When Beyond Repair was written we were still finding ourselves as a band and exploring the music we wanted to create. There has been chatter amongst the group that it might not be there for much longer as we’ve grown and don’t believe that it’s the best representation of where we’re headed, particularly now that we’ve made significant lineup changes that have opened us up to further growth and development beyond what we thought was our best work at the time. Listening to that EP compared to Pray, it’s a stark difference in quality of songwriting and mix. We’re very focused on quality and refinement as we move forward, so for now our catalogue tells a story of growth.

“Want It” was a successful single for Bad Party. How do you feel “Pray” compares, and what new elements do you bring to the table with this release?

‘Want It’ was our transition from the EP era to now, in the way that it was allllmost what we were aiming for but we had a few setbacks during its’ conception and release. Our previous vocalist Henry was considering leaving the band around that time and there was a lot of uncertainty surrounding our next moves. The fact it was our most successful release to date was definitely a key motivator for us to just keep pushing on. Henry played a big part in the songwriting of our music until his departure, so continuing meant I really had to step up my game to fill the space he left, and encouraged us to be more collaborative as a group. We poured all we had into ‘Pray’ to make sure we would return to the scene stronger than before, and combined with Dale’s diversity and strength as a vocalist, we’ve come out super proud of this track, and that makes all the difference to us.

What role do you think Bad Party plays in the Australian alternative community, and how do you aim to further solidify your presence with “Pray” and future releases?

We’ve always wanted Bad Party’s presence to be edgy, dark but at the same time casual and able to have fun if that makes sense? There are plenty of people out there that listen to music which doesn’t necessarily match their energy or personality as a person, they listen to it because they enjoy it. While we can write heavy, sad, angry, and everything in between, we’re also just friends that have big aspirations in the scene and are keen to meet a tonne of new friends along the way. We want our music to be unique, but true to us, and we want the people we meet to know we’re all out here trying to do the same thing, have fun and hit new highs – so lets all enjoy the journey. We hope that Pray shows the Australian alt community that we’re serious about our music, and they should be as excited as we are for what comes next.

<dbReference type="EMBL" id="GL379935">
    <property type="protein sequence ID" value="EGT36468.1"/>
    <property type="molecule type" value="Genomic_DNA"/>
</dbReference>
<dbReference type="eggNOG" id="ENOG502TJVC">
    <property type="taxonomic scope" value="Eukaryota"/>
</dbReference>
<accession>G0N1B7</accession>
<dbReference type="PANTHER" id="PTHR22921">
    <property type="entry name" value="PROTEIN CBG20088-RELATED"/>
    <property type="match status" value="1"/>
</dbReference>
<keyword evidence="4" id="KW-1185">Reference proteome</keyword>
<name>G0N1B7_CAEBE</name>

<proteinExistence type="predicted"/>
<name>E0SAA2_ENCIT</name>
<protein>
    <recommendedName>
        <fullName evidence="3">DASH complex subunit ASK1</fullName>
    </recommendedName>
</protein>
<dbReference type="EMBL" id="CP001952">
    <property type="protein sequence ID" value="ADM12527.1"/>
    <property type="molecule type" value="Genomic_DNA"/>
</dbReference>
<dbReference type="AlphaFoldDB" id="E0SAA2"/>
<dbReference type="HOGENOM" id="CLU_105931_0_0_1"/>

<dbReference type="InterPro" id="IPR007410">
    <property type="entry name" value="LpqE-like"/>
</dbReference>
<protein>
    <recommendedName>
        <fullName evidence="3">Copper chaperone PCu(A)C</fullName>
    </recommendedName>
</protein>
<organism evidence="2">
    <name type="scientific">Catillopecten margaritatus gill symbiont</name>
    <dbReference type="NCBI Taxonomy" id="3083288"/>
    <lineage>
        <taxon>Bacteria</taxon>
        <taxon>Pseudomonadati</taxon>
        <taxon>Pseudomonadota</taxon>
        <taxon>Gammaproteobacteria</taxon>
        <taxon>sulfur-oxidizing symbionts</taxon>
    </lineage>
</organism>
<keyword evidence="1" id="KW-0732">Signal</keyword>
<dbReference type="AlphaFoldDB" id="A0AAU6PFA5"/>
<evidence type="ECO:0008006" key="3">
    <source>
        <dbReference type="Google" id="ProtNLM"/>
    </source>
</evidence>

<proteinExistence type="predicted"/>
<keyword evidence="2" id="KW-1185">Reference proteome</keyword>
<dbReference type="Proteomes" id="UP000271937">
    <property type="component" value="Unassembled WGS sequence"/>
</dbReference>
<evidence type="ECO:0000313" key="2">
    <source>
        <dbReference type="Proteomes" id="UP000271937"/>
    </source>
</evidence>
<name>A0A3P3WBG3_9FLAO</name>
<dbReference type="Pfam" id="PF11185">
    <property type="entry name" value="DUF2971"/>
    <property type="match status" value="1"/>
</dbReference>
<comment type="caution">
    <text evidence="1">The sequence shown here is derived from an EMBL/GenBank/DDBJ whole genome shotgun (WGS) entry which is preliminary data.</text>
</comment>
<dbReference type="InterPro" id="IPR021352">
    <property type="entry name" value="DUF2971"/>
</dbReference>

Can you share any insights into the creative process behind “Pray”? How do you typically approach writing and composing new music as a band?

The songwriting process starts instrumentally with me at home just putting together riffs, tones and sounds that I like altogether, without too much consideration for the ‘rules’ of songwriting. My foundations are as a drummer who picked up guitar when I wanted to be able to write full songs, so I tend to come at writing with a rhythm first, and fill in the notes as I go. Pray actually started as a chorus and all the other sections were built around it, but vocals always tend to come last in the ‘production’ phase, so that the music can further be built around them.

I used to be very in to my EDM and so have always loved the power and grit that comes with the heavy drops, sub bass, and pulsing kicks – I want to integrate those influences in to metalcore but continue to push the boundaries a little and make something that anyone can enjoy regardless of musical preferences. Bad Party doesn’t intend on sticking to one ‘vibe’ either; the music we’ve been writing for future releases are looking to be quite a spread, but building on the ‘Bad Party’ brand rather than fitting into a sub-category of metal.

What can fans expect from Bad Party in terms of future releases and upcoming projects following the launch of “Pray”?

Following Pray we plan on a few more single releases this year, building the ‘scope’ of our sound and what to expect from us as we’ve rebranded. We have a bunch of new material to play at shows to further build that new atmosphere, while still keeping our biggest hits from the past.

As a band with diverse influences, how do you navigate blending different genres in your music, and are there any particular genres or artists that have had a significant impact on your sound for “Pray”?

The four of us have a pretty unique spread of music that we like and listen to, but when the framework of a song is finished I’ll put it to the boys for their thoughts and influences. Based on what they like and don’t like about a first draft, that then sets the direction for the rest of the process, but we don’t tend to reference other bands or songs specifically. There is definitely music that I’ll listen to which births the idea for something else, but those initial ideas generally end up in the bin or sound too similar to something else, and naturally parts get recycled into something more unique over time. If we had to honourably mention 1 influential artist each, I’d say: Periphery, Bring Me the Horizon, Whitechapel, and Mick Gordon.